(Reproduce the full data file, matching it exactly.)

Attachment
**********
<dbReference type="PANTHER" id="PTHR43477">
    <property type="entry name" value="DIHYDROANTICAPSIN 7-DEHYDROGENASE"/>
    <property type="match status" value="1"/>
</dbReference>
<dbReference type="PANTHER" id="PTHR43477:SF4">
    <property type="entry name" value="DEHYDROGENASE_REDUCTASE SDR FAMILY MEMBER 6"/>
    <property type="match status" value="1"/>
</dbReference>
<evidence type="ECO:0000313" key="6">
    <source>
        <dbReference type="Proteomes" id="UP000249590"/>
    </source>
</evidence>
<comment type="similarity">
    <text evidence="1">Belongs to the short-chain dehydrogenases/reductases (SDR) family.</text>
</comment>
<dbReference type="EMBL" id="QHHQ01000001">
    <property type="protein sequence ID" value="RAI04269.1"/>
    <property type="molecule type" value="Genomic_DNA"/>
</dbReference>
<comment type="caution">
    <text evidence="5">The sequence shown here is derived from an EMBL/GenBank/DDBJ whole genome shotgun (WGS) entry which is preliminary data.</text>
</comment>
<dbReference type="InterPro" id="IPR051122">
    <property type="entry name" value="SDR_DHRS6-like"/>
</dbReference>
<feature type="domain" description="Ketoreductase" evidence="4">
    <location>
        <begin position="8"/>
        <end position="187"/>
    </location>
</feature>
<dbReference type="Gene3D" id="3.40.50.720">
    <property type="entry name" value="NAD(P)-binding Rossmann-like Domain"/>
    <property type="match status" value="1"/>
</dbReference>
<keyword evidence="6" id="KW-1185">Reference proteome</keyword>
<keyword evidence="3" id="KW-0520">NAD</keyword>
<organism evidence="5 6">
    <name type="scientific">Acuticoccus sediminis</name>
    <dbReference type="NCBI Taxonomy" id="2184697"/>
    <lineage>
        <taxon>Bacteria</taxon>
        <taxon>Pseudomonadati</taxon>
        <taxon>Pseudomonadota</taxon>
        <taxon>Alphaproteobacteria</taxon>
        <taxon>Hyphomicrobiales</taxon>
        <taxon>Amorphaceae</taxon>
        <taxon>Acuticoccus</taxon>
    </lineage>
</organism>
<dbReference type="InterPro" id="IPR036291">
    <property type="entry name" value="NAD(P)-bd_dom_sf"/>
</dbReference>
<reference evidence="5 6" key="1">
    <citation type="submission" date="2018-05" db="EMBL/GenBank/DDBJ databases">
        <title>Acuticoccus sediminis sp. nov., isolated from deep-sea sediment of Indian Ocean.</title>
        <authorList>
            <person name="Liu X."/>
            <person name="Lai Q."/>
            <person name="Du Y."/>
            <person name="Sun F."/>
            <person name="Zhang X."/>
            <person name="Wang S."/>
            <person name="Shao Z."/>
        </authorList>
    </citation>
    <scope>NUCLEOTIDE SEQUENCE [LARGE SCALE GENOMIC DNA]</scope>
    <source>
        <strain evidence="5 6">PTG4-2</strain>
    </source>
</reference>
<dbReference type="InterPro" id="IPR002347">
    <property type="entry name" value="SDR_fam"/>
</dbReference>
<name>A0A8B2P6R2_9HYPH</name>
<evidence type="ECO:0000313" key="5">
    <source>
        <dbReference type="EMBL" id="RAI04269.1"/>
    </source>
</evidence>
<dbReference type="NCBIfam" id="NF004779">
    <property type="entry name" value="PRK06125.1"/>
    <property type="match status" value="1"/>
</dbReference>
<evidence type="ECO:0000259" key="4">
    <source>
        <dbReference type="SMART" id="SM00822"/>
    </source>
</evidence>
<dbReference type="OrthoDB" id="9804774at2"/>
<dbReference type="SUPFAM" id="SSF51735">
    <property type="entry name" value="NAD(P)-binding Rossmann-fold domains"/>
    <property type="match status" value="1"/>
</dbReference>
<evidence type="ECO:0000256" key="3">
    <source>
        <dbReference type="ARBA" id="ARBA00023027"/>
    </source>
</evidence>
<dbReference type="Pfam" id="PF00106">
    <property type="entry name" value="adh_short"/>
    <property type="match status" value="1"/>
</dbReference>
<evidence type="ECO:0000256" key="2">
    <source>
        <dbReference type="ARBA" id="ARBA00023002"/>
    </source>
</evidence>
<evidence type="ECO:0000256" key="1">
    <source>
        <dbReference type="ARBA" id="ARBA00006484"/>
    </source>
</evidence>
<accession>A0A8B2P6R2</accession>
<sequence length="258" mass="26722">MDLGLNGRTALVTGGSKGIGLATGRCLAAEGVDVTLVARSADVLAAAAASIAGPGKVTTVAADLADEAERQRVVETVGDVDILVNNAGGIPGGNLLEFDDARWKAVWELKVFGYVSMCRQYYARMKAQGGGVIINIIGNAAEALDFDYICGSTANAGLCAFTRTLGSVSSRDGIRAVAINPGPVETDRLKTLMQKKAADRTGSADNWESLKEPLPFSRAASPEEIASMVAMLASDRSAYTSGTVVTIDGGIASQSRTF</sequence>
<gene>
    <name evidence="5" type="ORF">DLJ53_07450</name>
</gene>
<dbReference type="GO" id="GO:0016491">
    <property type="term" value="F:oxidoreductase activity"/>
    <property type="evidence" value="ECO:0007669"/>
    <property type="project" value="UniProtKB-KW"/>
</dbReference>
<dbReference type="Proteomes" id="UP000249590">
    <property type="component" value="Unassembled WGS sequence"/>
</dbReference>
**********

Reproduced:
<dbReference type="PANTHER" id="PTHR43477">
    <property type="entry name" value="DIHYDROANTICAPSIN 7-DEHYDROGENASE"/>
    <property type="match status" value="1"/>
</dbReference>
<dbReference type="PANTHER" id="PTHR43477:SF4">
    <property type="entry name" value="DEHYDROGENASE_REDUCTASE SDR FAMILY MEMBER 6"/>
    <property type="match status" value="1"/>
</dbReference>
<evidence type="ECO:0000313" key="6">
    <source>
        <dbReference type="Proteomes" id="UP000249590"/>
    </source>
</evidence>
<comment type="similarity">
    <text evidence="1">Belongs to the short-chain dehydrogenases/reductases (SDR) family.</text>
</comment>
<dbReference type="EMBL" id="QHHQ01000001">
    <property type="protein sequence ID" value="RAI04269.1"/>
    <property type="molecule type" value="Genomic_DNA"/>
</dbReference>
<comment type="caution">
    <text evidence="5">The sequence shown here is derived from an EMBL/GenBank/DDBJ whole genome shotgun (WGS) entry which is preliminary data.</text>
</comment>
<dbReference type="InterPro" id="IPR051122">
    <property type="entry name" value="SDR_DHRS6-like"/>
</dbReference>
<feature type="domain" description="Ketoreductase" evidence="4">
    <location>
        <begin position="8"/>
        <end position="187"/>
    </location>
</feature>
<dbReference type="Gene3D" id="3.40.50.720">
    <property type="entry name" value="NAD(P)-binding Rossmann-like Domain"/>
    <property type="match status" value="1"/>
</dbReference>
<keyword evidence="6" id="KW-1185">Reference proteome</keyword>
<keyword evidence="3" id="KW-0520">NAD</keyword>
<organism evidence="5 6">
    <name type="scientific">Acuticoccus sediminis</name>
    <dbReference type="NCBI Taxonomy" id="2184697"/>
    <lineage>
        <taxon>Bacteria</taxon>
        <taxon>Pseudomonadati</taxon>
        <taxon>Pseudomonadota</taxon>
        <taxon>Alphaproteobacteria</taxon>
        <taxon>Hyphomicrobiales</taxon>
        <taxon>Amorphaceae</taxon>
        <taxon>Acuticoccus</taxon>
    </lineage>
</organism>
<dbReference type="InterPro" id="IPR036291">
    <property type="entry name" value="NAD(P)-bd_dom_sf"/>
</dbReference>
<reference evidence="5 6" key="1">
    <citation type="submission" date="2018-05" db="EMBL/GenBank/DDBJ databases">
        <title>Acuticoccus sediminis sp. nov., isolated from deep-sea sediment of Indian Ocean.</title>
        <authorList>
            <person name="Liu X."/>
            <person name="Lai Q."/>
            <person name="Du Y."/>
            <person name="Sun F."/>
            <person name="Zhang X."/>
            <person name="Wang S."/>
            <person name="Shao Z."/>
        </authorList>
    </citation>
    <scope>NUCLEOTIDE SEQUENCE [LARGE SCALE GENOMIC DNA]</scope>
    <source>
        <strain evidence="5 6">PTG4-2</strain>
    </source>
</reference>
<dbReference type="InterPro" id="IPR002347">
    <property type="entry name" value="SDR_fam"/>
</dbReference>
<name>A0A8B2P6R2_9HYPH</name>
<evidence type="ECO:0000313" key="5">
    <source>
        <dbReference type="EMBL" id="RAI04269.1"/>
    </source>
</evidence>
<dbReference type="NCBIfam" id="NF004779">
    <property type="entry name" value="PRK06125.1"/>
    <property type="match status" value="1"/>
</dbReference>
<evidence type="ECO:0000259" key="4">
    <source>
        <dbReference type="SMART" id="SM00822"/>
    </source>
</evidence>
<dbReference type="OrthoDB" id="9804774at2"/>
<dbReference type="SUPFAM" id="SSF51735">
    <property type="entry name" value="NAD(P)-binding Rossmann-fold domains"/>
    <property type="match status" value="1"/>
</dbReference>
<evidence type="ECO:0000256" key="3">
    <source>
        <dbReference type="ARBA" id="ARBA00023027"/>
    </source>
</evidence>
<dbReference type="Pfam" id="PF00106">
    <property type="entry name" value="adh_short"/>
    <property type="match status" value="1"/>
</dbReference>
<evidence type="ECO:0000256" key="2">
    <source>
        <dbReference type="ARBA" id="ARBA00023002"/>
    </source>
</evidence>
<evidence type="ECO:0000256" key="1">
    <source>
        <dbReference type="ARBA" id="ARBA00006484"/>
    </source>
</evidence>
<accession>A0A8B2P6R2</accession>
<sequence length="258" mass="26722">MDLGLNGRTALVTGGSKGIGLATGRCLAAEGVDVTLVARSADVLAAAAASIAGPGKVTTVAADLADEAERQRVVETVGDVDILVNNAGGIPGGNLLEFDDARWKAVWELKVFGYVSMCRQYYARMKAQGGGVIINIIGNAAEALDFDYICGSTANAGLCAFTRTLGSVSSRDGIRAVAINPGPVETDRLKTLMQKKAADRTGSADNWESLKEPLPFSRAASPEEIASMVAMLASDRSAYTSGTVVTIDGGIASQSRTF</sequence>
<gene>
    <name evidence="5" type="ORF">DLJ53_07450</name>
</gene>
<dbReference type="GO" id="GO:0016491">
    <property type="term" value="F:oxidoreductase activity"/>
    <property type="evidence" value="ECO:0007669"/>
    <property type="project" value="UniProtKB-KW"/>
</dbReference>
<dbReference type="Proteomes" id="UP000249590">
    <property type="component" value="Unassembled WGS sequence"/>
</dbReference>